Spritz software teaches you to speed read without missing a word
An Android app making its debut appearance at MWC claims to help you read much faster, and with greater comprehension, without skipping words.
Speed reading is a skill, but sometimes an imperfect one: techniques can involve skipping words, for instance. There is, however, a technique called rapid serial visual presentation that involves showing words, one at a time, around a fixed focal position.
This technique aims to inhibit subvocalisation; that is, the practise of sounding out the words on a page in your head as you read them. Instead, it will show words at a predetermined speed that is slow enough for your eyes to see, but too fast for you to take the time to sound them out in your head.
This is the concept behind Spritz, a new software kit designed around mobile devices (both Android and iOS). You can give it a try on its website.
"Reading is inherently time consuming because your eyes have to move from word to word and line to line," the website explains. "Traditional reading also consumes huge amounts of physical space on a page or screen, which limits reading effectiveness on small displays. Scrolling, pinching and resizing a reading area doesn't fix the problem and only frustrates people. Now, with compact text streaming from Spritz, content can be streamed one word at a time, without forcing your eyes to spend time moving around the page."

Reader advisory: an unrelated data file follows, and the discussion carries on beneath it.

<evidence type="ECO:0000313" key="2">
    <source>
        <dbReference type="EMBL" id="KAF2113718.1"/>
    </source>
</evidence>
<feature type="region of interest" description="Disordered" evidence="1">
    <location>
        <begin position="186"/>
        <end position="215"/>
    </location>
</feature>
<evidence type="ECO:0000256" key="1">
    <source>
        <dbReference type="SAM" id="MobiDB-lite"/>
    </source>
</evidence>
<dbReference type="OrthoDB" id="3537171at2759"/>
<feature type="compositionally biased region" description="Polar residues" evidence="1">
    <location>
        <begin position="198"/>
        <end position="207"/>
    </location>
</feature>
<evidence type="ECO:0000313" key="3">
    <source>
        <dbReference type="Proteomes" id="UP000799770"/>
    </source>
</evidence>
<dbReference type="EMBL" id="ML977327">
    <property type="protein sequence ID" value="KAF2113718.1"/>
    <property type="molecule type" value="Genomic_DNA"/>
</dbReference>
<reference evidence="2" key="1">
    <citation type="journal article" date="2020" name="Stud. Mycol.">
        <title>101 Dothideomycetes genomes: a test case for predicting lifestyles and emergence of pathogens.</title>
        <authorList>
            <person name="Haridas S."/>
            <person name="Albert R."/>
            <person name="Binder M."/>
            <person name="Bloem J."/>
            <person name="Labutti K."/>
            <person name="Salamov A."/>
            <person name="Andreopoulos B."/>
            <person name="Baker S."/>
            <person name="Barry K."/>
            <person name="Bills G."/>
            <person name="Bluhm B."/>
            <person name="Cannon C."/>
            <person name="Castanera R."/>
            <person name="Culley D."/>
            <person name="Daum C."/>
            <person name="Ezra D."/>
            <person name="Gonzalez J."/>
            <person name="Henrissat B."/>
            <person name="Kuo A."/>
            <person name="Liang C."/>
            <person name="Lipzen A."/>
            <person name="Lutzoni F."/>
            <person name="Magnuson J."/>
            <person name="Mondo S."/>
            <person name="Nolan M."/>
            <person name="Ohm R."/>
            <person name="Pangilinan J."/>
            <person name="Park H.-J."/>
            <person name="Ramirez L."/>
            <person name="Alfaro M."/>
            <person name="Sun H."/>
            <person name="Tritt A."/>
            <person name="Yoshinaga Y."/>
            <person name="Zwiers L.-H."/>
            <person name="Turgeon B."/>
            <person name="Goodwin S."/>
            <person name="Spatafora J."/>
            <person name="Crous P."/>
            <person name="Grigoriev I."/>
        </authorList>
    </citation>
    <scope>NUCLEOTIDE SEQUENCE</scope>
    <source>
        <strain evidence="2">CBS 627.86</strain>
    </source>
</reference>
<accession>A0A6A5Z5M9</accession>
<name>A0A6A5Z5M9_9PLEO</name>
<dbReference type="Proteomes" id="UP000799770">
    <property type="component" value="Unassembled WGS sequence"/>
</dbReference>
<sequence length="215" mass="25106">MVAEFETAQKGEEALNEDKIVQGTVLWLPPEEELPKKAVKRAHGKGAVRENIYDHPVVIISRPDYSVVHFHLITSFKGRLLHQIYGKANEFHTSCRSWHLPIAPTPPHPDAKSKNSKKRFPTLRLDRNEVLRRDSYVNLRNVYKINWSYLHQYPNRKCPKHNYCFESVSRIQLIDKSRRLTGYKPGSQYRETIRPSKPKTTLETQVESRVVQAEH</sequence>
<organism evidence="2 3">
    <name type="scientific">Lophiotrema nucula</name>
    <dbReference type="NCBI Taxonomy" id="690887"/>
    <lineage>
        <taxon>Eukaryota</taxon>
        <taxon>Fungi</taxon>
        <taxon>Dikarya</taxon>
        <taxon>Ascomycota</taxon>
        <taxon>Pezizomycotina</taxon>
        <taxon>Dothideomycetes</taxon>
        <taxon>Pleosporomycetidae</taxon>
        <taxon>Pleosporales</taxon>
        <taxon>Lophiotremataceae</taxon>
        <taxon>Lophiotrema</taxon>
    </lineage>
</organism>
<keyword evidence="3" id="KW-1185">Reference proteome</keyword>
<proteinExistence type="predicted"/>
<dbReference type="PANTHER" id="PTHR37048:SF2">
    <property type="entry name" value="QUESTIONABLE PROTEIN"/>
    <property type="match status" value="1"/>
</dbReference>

Spritz uses something called a "redicle", a text box that only takes up a small percentage of the screen. Words are shown in rapid succession, ranging from 250 words per minute (the average adult reading rate) to 500 words per minute, around a single focal point, so that you do not have to shift your gaze to see them. It is this technique, Spritz asserts, that will soon have you reading at twice the average speed — at least. According to the Spritz team, some readers are reaching speeds of 1000 words per minute.
The software isn't available to use yet, but will be integrated into the Samsung Gear 2 and Galaxy S5 as a way to read emails. The team is also hoping developers will integrate the software into their own applications. "Spritz's patent-pending technology can integrate into photos, maps, videos, and websites to promote more effective communication," the company said.
If you're anxious to get started now, though, never fear: a very similar service for web has been around for a while. Spreeder lets you add a bookmarklet to your browser that allows you to use rapid serial visual presentation to read the web.
There are also mobile apps available. Speed Reader for Android (free) supports txt, html, pdf, epub xml and other markup languages; Velocity for iOS (AU$3.99) isn't quite as good, but is compatible with Pocket, Instapaper and document files. Alternatively, WordBag (AU$0.99) allows you to read copy-and-pasted text.